Good for you Joanna! I have been trying to live a healthier lifestyle too, sometimes it’s hard, but it’s always baby steps. Leading a healthy lifestyle is better than losing weight, that will come naturally and easily. I love that you don’t have a weight loss goal, because it’s really not about the weight it’s about feeling good and being healthy. I am so glad you stopped by my blog! Just remember you can do it and be proud of yourself!! You inspired me! Sometimes I need the motivation too and have a junk food Husband can be hard!!
The good news is that you already own the best tool for shedding that bad-news belly fat: your bike. The key is performing a variety of workouts that build your fat-burning engine, rev your metabolism and the production of fat-burning hormones, suppress your appetite, and help you burn more fat and calories all day long. Yep, your bike can do all that. Here’s how.

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Because men are larger than women on average and have more muscle to support, men can usually eat more calories while still losing weight, compared to women. Portion control may be especially important for women. In one study, women who ate smaller portions of food (and less food overall) had lower BMIs than women who limited or avoided a certain type of food.2 This approach seems to work better for women than men.3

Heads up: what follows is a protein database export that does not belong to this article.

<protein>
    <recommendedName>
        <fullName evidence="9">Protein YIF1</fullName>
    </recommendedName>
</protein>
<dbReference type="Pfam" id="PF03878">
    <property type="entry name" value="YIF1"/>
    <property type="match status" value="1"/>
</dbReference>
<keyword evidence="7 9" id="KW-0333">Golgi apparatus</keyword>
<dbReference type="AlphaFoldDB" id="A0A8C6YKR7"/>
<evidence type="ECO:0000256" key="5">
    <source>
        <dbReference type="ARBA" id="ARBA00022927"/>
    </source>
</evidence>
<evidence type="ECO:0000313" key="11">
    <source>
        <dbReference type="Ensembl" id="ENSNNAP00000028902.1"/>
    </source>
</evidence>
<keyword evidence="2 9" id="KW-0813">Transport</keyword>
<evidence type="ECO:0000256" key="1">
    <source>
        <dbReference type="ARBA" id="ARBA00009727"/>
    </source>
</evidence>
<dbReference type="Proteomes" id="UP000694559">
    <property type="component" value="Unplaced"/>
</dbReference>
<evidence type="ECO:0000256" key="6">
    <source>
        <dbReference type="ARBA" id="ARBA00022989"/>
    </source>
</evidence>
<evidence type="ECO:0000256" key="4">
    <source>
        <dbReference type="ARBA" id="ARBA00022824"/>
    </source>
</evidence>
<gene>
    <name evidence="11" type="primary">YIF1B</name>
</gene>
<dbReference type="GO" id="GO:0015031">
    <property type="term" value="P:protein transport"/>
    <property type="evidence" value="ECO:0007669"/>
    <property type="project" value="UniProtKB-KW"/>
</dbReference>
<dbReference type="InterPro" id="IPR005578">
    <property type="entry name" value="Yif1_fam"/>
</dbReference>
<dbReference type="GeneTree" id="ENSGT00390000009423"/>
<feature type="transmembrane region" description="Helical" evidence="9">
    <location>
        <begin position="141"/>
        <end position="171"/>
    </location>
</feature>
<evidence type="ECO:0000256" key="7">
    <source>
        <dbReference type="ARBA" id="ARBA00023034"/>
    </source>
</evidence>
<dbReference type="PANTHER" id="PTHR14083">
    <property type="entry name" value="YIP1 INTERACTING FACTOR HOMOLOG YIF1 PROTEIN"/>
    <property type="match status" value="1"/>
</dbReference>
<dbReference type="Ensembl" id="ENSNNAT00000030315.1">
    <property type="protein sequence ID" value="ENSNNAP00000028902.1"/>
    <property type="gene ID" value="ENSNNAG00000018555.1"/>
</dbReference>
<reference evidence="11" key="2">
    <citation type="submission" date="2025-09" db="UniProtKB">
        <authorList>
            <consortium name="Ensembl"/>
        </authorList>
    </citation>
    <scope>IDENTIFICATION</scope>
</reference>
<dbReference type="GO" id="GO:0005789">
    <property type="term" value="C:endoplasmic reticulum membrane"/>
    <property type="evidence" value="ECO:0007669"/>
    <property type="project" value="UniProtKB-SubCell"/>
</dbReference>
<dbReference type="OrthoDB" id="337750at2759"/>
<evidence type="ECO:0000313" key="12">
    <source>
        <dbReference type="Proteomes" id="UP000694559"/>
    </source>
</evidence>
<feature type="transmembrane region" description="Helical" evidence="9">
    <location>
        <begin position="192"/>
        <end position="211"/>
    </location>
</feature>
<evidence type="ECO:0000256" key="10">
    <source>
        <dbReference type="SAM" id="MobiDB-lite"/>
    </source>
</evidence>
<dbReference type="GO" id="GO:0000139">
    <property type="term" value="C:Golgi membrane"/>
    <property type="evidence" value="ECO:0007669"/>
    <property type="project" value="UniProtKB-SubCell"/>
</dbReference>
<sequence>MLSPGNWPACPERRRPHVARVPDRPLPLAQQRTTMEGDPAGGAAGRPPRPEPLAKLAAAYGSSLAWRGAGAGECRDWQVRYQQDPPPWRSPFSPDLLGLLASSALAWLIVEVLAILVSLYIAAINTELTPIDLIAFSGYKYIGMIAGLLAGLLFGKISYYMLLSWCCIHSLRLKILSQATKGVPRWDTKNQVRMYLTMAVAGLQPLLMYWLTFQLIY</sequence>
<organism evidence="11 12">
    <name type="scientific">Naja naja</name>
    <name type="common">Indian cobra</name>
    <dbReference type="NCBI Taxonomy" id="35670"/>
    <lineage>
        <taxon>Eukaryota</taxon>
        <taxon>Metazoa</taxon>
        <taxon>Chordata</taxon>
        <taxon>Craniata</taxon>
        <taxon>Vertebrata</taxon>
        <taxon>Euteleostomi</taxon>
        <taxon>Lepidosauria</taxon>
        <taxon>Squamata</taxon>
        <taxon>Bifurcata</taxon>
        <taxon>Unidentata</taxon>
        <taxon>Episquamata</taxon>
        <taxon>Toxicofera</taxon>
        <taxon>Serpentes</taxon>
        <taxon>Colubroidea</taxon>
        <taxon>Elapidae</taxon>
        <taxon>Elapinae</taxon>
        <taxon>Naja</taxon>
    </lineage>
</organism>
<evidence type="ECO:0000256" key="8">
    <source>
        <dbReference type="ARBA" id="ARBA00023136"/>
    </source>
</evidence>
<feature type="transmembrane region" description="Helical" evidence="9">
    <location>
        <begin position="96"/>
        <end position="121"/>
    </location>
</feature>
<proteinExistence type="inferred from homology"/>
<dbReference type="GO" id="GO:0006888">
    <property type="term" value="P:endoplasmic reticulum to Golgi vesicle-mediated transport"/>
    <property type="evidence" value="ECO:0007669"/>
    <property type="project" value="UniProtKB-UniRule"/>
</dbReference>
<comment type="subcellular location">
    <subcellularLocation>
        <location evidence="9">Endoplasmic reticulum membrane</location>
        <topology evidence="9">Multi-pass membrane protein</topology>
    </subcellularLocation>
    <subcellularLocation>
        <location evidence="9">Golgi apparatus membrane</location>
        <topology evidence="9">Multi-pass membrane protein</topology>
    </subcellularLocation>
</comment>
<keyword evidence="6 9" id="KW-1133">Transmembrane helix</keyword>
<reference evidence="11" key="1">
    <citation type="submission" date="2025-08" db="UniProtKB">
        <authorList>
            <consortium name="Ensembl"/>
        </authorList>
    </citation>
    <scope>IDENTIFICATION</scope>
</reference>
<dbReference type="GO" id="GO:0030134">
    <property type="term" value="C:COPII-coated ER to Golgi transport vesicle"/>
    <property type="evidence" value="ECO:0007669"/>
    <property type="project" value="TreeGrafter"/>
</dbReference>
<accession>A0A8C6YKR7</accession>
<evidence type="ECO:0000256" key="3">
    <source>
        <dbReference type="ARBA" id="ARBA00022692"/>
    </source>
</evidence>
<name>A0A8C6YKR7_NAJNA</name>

4. Core exercises – pick up a decently weighted kettlebell (maybe 25-30 lbs depending on your size and strength) and spend even 15 minutes a day doing a quick routine with them. Something like a kettlebell swing, pushups, and mason twists (this is a very common workout for me now). I do 4-6 sets of 25/15/20 of the above. It’s a great little workout and really doesn’t take any longer than 15-20 minutes.
Andie Mitchell is a writer, healthy recipe developer, and New York Times bestselling author of “It Was Me All Along”, a memoir documenting her 135-pound weight loss journey. Andie’s blog is a truly inspiring compilation of life lessons, mindset, healthy habits, recipes, and real advice on maintenance, thoughts on depression and anxiety, and how to navigate the struggles of a weight loss transformation.